Tiananmen Square Repression Exhibition opens in Hong Kong | Hong Kong News


The organizers of Hong Kong’s annual Tiananmen Square candlelight vigil have begun an annual exhibition featuring photos and equipment of Beijing’s bloody crackdown on those who called for democracy in China in 1989.

On the occasion of the opening, the Hong Kong authorities have banned the annual June 4 vigil for the second year in a row, which usually attracts tens of thousands of people to the streets. The authorities mentioned the risk of the coronavirus, although the cancellation of the event coincided with the city’s broader repression of political activists and dissidents.

The museum is organized by the Hong Kong Alliance for the Support of the Chinese Patriotic and Democratic Movement. It displays photos of the 1989 democracy movement and the candlelight commemorative events held in Hong Kong each year.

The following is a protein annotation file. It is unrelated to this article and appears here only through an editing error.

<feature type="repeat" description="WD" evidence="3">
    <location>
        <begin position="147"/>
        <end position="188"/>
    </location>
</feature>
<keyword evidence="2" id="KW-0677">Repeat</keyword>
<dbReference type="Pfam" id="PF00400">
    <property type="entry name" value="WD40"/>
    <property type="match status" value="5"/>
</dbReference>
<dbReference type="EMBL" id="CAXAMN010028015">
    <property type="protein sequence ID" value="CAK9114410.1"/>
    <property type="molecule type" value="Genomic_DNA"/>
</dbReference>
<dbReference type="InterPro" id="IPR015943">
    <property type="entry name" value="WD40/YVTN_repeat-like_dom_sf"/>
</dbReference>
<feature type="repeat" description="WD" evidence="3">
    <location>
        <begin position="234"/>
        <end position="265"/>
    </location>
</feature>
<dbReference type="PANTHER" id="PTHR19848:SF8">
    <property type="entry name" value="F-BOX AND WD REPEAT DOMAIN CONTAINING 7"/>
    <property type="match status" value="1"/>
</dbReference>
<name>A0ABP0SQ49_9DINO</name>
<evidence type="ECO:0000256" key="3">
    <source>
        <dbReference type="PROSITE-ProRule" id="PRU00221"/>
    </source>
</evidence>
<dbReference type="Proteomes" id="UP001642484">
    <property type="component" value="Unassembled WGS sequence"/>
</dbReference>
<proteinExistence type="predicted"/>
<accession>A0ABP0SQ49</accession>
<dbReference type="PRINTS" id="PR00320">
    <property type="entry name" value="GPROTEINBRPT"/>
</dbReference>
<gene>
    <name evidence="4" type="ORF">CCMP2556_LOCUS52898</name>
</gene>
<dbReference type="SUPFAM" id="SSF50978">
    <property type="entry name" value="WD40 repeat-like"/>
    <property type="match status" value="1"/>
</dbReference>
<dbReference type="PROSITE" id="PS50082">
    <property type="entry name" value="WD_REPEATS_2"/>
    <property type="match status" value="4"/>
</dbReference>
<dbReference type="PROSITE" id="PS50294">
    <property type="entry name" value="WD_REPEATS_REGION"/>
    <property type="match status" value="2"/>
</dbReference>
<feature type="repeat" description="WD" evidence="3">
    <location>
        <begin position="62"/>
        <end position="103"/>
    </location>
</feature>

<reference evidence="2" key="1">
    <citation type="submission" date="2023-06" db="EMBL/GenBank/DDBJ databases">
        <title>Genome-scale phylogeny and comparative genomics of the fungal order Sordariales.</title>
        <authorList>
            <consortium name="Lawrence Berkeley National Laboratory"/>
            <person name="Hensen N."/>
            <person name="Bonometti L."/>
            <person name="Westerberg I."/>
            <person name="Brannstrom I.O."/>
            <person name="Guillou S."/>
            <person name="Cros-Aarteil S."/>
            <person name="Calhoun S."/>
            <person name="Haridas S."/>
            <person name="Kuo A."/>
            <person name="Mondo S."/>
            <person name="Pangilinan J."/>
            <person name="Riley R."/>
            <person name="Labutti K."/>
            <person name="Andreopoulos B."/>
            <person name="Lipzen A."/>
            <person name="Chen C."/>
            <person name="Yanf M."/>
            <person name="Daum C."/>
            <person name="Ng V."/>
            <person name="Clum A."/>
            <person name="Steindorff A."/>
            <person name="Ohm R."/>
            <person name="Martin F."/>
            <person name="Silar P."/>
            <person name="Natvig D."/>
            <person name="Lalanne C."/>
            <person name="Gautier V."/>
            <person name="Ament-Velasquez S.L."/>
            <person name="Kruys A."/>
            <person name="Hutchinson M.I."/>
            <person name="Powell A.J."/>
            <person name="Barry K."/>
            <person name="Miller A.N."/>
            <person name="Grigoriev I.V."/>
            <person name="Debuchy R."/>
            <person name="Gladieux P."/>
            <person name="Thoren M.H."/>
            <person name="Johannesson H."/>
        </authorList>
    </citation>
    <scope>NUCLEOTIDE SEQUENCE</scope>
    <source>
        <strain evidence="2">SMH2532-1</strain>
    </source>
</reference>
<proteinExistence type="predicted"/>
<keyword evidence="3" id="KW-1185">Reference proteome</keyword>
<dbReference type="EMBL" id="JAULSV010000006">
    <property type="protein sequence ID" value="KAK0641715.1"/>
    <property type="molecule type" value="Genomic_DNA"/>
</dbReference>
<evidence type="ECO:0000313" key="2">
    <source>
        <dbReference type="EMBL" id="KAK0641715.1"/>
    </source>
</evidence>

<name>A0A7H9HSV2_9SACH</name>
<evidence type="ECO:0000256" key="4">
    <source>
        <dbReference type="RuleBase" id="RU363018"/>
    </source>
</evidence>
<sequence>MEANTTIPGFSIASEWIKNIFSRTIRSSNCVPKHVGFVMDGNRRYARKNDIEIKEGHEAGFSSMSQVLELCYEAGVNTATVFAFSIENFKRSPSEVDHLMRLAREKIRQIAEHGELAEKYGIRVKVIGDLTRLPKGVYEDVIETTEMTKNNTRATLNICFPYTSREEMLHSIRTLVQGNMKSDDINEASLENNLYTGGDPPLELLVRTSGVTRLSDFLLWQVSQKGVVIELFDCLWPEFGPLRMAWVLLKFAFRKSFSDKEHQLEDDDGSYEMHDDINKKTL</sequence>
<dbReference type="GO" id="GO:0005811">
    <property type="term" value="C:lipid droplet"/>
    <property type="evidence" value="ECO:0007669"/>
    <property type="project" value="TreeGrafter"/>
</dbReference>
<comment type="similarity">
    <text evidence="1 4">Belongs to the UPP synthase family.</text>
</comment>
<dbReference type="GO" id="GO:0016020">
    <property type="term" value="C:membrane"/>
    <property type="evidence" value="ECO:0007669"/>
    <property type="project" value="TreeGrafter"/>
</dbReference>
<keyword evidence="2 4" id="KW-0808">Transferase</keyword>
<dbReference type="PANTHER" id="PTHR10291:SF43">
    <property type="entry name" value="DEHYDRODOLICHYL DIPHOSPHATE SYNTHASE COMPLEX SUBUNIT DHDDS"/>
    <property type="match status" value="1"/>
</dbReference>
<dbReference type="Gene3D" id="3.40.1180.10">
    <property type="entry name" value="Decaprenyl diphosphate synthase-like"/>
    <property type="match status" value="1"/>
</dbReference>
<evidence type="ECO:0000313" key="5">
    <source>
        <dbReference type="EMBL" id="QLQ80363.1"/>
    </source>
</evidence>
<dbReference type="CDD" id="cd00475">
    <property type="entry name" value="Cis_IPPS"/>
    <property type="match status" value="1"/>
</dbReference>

This year, visitors to the museum will also be able to lay flowers to commemorate the victims who lost their lives in the massacre on June 4, 1989.

For decades, the two semi-autonomous Chinese cities, Hong Kong and Macau, were the only places in China that allowed public commemoration of repression. The Macau authorities also cancelled the night vigil for the second year in a row.

Despite the ban, thousands of people showed up in Hong Kong’s Victoria Park last year to light candles and sing songs. Subsequently, the police arrested more than 20 activists accused of participating in unauthorized gatherings.

Hong Kong’s crackdown on dissidents followed months of anti-government protests that swept the former British colony in 2019 and shocked Beijing’s leaders.


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